A look back at 12 years on city council

How can one summarize the experience of 12 years on the Sonoma City Council? Well, for one thing my hair has turned gray. And, wait a minute… 12 years ago I had hair! Consider this; 12 years ago councilman-elect Sebastiani was 14 years old! Congratulations on your election, councilman Sebastiani… I will be watching your hair.

Twelve years is a long time, long enough for government (even at its glacial pace) to reflect profound change. Here are a few highlights:

The city budget…
Just after taking office 1994 it was determined, after an agonizingly long audit by a new independent auditor, that the city’s general fund was $1 million in the hole! We were literally out of cash. It took us well over four years to dig our way out under the management and care of then city manager Pamela Gibson. Today, under city manager Mike Fuson’s close attention and the dedication and discipline of his staff and the city council, we have over $6 million in operational, capital and emergency reserves.

Urban sprawl…
In 1994 the city was quickly spreading at the edges, annexing many acres of prime agricultural lands. Despite six years of effort, I never did convince the majority on the council that we should place an urban-growth boundary, or UGB, measure on the ballot, but in 2000 the UGB finally was passed overwhelmingly by the citizens. It stopped the sprawl and improved planning… and it’s worked beautifully. You can tell by the complaints of the developers that they have no land to develop!

The hillsides…
A large portion of the hillsides above Sonoma was subject to a legal pre-19th century lot subdivision, and was vulnerable to development. When I first took office, the council discussed the risk of such development and agreed to try to work something out with the Montini family. It took a decade for things to be resolved, and the city participation has been crucial to the protection of the hillsides. Their preservation has been an enormous achievement.

Development standards…
In 1994 an appeal by a citizen of planning commission decisions was the only way development proposals could make their way to the city council. Remarkable as it seems today, the council was denied any jurisdiction outside of an appeal. Moreover, commercial development could proceed as a matter of right if the zoning designation was in line with the application. Changing the “culture of development” took a long time, and generated a lot of controversy. For my efforts, I was called a “socialist” among other names. In the end, the council unanimously supported the right of the council to review any project, and the idea that commercial development should be placed under much greater oversight and limitations.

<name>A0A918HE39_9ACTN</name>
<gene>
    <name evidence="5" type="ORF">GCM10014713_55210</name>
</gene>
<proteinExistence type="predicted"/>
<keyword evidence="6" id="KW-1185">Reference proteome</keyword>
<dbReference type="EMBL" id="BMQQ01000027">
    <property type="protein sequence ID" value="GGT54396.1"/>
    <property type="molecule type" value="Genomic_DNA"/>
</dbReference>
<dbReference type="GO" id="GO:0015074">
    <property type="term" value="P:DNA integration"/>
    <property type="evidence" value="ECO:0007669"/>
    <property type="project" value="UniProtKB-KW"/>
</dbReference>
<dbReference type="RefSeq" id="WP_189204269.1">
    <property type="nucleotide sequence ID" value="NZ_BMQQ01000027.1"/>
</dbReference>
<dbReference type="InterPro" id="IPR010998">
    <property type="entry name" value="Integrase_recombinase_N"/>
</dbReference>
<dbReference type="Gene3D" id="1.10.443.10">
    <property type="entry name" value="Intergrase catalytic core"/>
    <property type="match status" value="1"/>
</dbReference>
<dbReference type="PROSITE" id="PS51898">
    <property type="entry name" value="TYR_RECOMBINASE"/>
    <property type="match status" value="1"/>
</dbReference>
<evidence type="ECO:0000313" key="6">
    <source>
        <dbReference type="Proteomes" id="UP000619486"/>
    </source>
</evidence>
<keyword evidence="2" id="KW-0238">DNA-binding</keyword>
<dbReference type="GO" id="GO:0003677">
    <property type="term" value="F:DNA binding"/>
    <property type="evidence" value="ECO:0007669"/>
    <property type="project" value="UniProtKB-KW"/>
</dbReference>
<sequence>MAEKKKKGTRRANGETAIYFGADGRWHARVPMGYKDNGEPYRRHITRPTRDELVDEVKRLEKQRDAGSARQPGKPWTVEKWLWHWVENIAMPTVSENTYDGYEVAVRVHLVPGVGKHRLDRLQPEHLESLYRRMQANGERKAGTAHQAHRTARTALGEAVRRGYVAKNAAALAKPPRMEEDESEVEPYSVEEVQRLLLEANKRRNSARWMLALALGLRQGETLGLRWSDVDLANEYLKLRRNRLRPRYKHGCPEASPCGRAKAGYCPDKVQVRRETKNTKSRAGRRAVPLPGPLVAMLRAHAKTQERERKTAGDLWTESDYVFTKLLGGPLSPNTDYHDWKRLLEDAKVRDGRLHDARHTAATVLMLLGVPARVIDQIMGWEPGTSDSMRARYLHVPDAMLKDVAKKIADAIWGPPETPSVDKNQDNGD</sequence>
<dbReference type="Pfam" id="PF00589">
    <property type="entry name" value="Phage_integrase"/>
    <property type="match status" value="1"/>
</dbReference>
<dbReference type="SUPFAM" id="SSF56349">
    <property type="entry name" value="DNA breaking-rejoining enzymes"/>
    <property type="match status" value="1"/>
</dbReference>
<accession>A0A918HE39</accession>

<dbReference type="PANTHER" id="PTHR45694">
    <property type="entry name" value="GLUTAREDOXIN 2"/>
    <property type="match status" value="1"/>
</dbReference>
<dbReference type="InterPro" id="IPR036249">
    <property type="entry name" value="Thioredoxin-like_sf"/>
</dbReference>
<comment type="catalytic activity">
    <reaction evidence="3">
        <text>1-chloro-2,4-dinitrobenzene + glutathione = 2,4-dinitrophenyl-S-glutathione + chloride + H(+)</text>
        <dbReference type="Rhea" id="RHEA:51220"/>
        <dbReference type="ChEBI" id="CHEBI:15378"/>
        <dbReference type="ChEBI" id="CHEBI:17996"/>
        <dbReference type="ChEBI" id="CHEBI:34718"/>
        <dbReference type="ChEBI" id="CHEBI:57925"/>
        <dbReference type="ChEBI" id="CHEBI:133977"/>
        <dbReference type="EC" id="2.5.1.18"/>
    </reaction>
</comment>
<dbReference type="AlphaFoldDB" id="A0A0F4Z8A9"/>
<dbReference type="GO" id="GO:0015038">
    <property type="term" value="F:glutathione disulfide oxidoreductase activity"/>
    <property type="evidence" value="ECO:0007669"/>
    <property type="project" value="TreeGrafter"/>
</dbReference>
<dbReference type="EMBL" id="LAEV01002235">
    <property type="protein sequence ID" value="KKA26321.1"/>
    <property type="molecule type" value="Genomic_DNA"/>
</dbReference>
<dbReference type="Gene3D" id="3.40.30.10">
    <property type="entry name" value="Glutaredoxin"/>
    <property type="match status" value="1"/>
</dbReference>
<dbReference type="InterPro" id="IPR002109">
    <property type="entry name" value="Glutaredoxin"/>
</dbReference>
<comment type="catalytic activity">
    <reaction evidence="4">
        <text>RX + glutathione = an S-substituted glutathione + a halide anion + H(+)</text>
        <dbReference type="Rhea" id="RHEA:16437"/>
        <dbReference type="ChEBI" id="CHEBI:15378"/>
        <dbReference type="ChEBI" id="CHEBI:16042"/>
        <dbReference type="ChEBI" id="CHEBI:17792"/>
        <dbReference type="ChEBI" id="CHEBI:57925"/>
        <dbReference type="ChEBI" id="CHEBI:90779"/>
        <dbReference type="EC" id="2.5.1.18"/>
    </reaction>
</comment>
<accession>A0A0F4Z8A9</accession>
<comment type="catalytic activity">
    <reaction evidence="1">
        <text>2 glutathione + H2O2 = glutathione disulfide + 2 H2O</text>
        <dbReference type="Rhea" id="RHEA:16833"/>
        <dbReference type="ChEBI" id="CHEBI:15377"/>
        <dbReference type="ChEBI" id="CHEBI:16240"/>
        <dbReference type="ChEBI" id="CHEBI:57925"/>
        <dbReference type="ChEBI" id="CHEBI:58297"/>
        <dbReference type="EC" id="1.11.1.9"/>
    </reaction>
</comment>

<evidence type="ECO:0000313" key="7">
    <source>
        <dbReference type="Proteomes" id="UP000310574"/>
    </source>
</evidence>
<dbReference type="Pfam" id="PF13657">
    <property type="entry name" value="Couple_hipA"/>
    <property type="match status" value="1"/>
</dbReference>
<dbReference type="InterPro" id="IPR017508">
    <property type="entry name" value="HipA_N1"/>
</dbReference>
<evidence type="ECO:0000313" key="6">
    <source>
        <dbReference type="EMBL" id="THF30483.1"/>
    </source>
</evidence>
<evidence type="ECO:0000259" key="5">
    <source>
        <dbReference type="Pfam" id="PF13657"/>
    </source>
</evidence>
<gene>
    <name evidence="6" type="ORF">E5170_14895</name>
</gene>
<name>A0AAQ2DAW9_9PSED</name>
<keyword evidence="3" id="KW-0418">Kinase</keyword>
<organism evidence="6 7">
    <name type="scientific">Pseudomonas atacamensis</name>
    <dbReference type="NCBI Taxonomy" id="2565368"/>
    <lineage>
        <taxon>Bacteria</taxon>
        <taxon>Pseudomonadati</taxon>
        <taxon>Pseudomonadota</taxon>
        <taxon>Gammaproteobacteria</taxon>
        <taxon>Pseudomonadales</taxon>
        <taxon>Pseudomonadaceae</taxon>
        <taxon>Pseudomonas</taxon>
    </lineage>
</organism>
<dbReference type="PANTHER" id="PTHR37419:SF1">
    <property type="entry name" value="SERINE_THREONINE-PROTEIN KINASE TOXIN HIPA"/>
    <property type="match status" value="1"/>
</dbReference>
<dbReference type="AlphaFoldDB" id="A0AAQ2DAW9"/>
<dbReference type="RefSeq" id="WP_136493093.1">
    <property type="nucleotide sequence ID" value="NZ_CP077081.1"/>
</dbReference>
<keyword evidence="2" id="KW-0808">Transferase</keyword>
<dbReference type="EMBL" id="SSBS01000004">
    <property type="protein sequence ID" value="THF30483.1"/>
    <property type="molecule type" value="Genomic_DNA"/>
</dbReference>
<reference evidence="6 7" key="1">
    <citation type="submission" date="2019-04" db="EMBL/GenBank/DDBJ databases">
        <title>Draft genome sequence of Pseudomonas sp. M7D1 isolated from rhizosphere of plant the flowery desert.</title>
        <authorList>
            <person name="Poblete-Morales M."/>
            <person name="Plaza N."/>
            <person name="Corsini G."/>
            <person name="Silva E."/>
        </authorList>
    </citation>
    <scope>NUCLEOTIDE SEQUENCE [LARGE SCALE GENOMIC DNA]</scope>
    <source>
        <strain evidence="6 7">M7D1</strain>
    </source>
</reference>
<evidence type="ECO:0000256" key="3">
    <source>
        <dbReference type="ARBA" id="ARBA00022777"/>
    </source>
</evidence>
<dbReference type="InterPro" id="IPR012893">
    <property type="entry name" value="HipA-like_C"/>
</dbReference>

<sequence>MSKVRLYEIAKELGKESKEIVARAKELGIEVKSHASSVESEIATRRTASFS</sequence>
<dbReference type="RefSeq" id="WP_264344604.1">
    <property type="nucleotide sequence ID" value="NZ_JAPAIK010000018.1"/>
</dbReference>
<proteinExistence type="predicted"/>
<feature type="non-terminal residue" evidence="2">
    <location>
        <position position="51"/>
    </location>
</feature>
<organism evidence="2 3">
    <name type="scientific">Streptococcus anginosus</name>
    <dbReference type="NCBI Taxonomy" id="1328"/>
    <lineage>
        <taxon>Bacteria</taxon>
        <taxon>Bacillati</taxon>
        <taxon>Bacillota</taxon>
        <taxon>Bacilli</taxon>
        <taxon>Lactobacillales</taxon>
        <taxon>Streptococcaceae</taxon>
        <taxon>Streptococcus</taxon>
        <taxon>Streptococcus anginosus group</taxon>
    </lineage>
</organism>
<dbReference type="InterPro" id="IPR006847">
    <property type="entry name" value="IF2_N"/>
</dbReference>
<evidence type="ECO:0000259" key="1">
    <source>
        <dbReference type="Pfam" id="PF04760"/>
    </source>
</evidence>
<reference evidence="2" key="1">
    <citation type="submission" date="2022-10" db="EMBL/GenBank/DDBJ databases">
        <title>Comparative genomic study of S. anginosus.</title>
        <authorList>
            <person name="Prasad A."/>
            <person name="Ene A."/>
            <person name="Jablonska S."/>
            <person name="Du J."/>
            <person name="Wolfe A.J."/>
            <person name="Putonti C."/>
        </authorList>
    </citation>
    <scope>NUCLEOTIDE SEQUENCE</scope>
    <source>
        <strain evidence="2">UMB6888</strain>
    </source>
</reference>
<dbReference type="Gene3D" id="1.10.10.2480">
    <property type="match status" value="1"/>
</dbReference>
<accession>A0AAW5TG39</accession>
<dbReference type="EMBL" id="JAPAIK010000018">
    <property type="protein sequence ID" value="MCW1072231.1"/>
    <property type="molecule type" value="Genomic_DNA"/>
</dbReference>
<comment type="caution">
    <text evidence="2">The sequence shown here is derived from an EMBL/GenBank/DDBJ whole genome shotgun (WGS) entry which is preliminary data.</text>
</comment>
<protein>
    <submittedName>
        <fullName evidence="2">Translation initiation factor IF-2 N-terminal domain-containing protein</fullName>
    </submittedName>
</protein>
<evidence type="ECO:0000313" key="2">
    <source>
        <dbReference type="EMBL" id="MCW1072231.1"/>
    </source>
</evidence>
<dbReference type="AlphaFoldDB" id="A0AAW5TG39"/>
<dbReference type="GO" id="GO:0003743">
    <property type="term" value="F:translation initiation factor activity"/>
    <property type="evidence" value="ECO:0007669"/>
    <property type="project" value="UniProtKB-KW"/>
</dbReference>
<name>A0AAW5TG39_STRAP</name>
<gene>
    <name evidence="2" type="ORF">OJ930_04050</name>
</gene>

When I first took office there was virtually no Internet, few had e-mail, no cell phones existed, paper folders with paper files sat in rows of cabinets, and some financial records were being kept by pencil in ledger books. Looking back, it sounds like the last century…and by golly, it was! It’s an indication of how rapidly things are changing in the world, and though I know many are frustrated with the rate of change, the increased traffic and cost of living, Sonoma still remains the most livable of all Sonoma County cities.

We have a terrific city staff here in Sonoma, and I must thank them all for working so hard to make my job of councilman easier. I have made many friends of city staff, and I am grateful for their support and kindness over the years.

I have also worked with 10 very fine people on the council, and I want to thank them, too. Phyllis Carter, Louis Ramponi, Dick Dorf, Al Mazza, Dick Ashford, Joe Costello, Ken Brown, Doug McKesson, Stanley Cohen and Joanne Sanders. All these folks have given so generously of their time and talent, and whatever ups and downs the council has suffered from time to time, their commitment to the city and its citizens has never been in doubt.

To my supporters… well, what can I say? You elected me three times (once just barely!), and your confidence in me has always been a source of humility and gratitude. I thank you. And to my detractors, (and I’ve had quite a few) … I want to thank you, too. I’ve learned more about courage, my principles and the value of examining my beliefs from you and your criticism than you will ever know.

Finally I thank my wife of 31 years, Norma. Supportive, patient, loving, and critical when need be, Norma has been there for me during every high and every low. She has shared my torments and tirades, successes and accomplishments. I feel so grateful and lucky to have shared my life with her.
When you first get elected to this council it’s easy to think you can rush right in and change things. But the reality is that being on the council changes you. The oath of office is one best not taken lightly. Bearing responsibility for this town works its way deeply into your life. If you let it, it will open your heart, sometimes to be broken, and other times to swell with great joy. Overall, this has been an experience of personal transformation, a magical experience. Serving this community has been one of high points of my life, and a great teaching about what is of true and lasting value in this life.

So, for the benefit particularly of those who are just joining the council, I offer this short poem. I wrote it one night after a marathon midnight council meeting:

You think, dear one, that it’s all about you,
And you’re absolutely right.
Except, of course, to everyone else,
Who think that it’s all about them.

It’s been an honor. Thank you, Sonoma.